Dr Julie Doughty has written a detailed analysis of the 2014 Act’s provisions as they relate to Looked After Children and this is published in the Rhydian on-line Journal volume 1 pp. 8-19 and can be accessed by clicking here.
What follows is a briefing overview by Luke Clements ~ updated September 2017. For corrections or suggested additions please contact firstname.lastname@example.org
Two excellent resources are:
‘Children’s Social Care law in Wales’ can be accessed by clicking here.
The Cerebra Guide to Social care rights of disabled children – can be accessed by clicking here.
Important research concerning the factors that promote successful adoption in Wales (the Wales Adoption Cohort Study) can be accessed by clicking here.
Part 6 of the Act (sections 74 – 125) largely re-enacted the provisions in Part 3 of the Children Act 1989 relating to ‘looked after and accommodated children’ – including independent reviewing officers, the Children Leaving Care provisions, secure accommodation etc. The principal regulations are The Care Planning, Placement and Case Review (Wales) Regulations 2015 and the principal guidance is contained in the Part 6 Code of Practice (Looked After and Accommodated Children). This briefing does not cover the detail of this aspect of the Act. A review of the relevant law can be found at the Children’s social care law in Wales website.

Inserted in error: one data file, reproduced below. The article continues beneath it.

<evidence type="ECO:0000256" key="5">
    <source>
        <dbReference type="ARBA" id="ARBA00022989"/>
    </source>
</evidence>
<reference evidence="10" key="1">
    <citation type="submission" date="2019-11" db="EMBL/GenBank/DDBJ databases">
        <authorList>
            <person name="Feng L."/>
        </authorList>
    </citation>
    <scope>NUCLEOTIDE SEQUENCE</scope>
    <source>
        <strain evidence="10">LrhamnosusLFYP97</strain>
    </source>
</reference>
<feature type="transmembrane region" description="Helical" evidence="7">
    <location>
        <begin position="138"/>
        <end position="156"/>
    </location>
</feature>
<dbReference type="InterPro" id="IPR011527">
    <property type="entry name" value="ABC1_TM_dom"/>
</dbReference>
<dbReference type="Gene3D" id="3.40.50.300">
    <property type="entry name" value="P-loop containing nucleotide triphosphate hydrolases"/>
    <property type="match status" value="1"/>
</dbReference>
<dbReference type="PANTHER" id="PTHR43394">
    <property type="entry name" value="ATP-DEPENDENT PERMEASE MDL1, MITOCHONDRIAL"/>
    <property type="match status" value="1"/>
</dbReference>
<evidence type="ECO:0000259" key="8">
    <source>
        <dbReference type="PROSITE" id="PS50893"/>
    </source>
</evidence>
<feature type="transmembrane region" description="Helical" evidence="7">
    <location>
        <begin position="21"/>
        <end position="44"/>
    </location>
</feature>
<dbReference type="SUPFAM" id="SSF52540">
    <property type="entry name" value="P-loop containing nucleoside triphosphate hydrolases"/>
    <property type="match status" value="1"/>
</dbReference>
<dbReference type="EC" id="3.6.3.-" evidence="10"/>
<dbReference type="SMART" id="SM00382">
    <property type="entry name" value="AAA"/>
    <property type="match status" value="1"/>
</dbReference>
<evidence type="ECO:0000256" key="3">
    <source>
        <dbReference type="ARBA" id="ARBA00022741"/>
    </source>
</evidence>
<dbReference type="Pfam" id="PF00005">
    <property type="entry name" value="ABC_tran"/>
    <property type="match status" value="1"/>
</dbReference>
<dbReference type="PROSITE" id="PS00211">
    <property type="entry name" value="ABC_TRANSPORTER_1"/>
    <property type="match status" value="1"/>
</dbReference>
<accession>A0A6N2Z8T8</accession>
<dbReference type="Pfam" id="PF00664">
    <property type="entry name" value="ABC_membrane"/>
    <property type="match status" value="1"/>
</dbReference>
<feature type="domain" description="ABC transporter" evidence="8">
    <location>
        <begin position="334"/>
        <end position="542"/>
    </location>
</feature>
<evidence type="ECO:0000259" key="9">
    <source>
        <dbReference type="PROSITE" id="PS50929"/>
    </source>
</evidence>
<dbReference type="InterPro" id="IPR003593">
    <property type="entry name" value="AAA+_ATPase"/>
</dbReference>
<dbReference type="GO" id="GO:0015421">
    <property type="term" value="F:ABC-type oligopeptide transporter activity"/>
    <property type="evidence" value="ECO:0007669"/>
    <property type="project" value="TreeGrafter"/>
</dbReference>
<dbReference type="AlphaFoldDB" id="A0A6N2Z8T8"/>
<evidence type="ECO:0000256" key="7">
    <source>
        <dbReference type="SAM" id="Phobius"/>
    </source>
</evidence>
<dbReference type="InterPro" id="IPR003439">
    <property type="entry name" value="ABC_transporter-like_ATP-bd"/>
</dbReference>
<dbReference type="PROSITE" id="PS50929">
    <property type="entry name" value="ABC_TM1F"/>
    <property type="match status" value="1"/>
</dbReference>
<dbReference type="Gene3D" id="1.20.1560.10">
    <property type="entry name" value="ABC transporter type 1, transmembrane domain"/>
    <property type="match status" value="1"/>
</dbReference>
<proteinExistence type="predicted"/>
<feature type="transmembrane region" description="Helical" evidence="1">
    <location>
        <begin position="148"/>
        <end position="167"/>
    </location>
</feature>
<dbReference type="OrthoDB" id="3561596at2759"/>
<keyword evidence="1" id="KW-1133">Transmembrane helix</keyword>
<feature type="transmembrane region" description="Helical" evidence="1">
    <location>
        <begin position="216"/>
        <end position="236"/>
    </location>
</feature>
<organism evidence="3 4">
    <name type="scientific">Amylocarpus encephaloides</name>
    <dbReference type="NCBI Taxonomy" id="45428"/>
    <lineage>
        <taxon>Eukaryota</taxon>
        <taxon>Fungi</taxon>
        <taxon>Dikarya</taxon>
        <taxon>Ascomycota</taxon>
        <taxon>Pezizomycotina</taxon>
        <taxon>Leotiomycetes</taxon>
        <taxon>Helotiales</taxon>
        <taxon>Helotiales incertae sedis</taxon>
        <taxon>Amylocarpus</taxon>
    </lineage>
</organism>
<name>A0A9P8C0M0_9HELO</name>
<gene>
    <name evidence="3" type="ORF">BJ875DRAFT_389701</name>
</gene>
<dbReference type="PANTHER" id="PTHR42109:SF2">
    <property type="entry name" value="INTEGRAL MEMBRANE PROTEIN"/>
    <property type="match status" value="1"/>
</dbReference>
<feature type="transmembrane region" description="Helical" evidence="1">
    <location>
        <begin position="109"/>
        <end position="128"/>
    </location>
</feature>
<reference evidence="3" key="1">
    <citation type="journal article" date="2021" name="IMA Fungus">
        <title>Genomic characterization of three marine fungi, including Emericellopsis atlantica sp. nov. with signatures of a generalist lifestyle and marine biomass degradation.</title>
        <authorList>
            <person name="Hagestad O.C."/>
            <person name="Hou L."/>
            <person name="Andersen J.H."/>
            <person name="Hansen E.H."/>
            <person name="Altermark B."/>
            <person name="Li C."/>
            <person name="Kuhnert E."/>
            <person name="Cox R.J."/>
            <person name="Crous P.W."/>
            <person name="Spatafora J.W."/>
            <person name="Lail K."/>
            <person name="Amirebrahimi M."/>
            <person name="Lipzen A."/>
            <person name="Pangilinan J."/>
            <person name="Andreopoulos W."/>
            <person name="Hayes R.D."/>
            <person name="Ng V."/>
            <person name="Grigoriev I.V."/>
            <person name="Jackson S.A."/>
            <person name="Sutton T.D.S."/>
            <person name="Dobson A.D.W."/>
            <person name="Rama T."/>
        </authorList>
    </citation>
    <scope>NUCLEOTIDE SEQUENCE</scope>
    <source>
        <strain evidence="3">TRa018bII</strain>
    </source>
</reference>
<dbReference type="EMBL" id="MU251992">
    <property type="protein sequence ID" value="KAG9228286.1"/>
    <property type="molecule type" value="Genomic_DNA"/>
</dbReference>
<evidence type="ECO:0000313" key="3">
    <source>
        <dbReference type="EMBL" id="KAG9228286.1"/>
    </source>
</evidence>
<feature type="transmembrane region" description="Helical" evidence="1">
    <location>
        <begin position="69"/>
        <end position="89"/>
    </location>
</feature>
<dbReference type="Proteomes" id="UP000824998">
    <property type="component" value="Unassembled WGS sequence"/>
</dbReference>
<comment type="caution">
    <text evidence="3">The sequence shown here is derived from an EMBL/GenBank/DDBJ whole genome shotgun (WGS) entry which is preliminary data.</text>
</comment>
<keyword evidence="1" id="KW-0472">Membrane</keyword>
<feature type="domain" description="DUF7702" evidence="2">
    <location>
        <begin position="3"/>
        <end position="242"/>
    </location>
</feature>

Concern has been expressed about the likely impact of Part 6. In essence it repeals Part 3 of the Children Act 1989 and in so doing abolishes familiar concepts such as ‘children in need’. Commenting on this reform the (then) Children’s Commissioner for Wales expressed deep concern that the reformed Act did not recognise ‘the distinct circumstances of children and young people’. Referring to the stated intention of the Welsh Government that the Act would ‘as far as is possible, integrate and align arrangements so that there is a common set of processes, for people’ the Commissioner said that he failed to understand ‘how the replacement or restatement of parts of existing legislation relating to children will give greater effect to the best interests of the child.’[i]
Concern has also been expressed about the Act’s conflation of the ‘well-being’ principle with Children Act concept of ‘welfare’ – and in this respect see – Dr Julie Doughty How do you define a child’s ‘welfare’ as opposed to ‘wellbeing’? (Community Care 2016).
[i] Children’s Commissioner for Wales, Annual Report 2014, Policy and Public Affairs.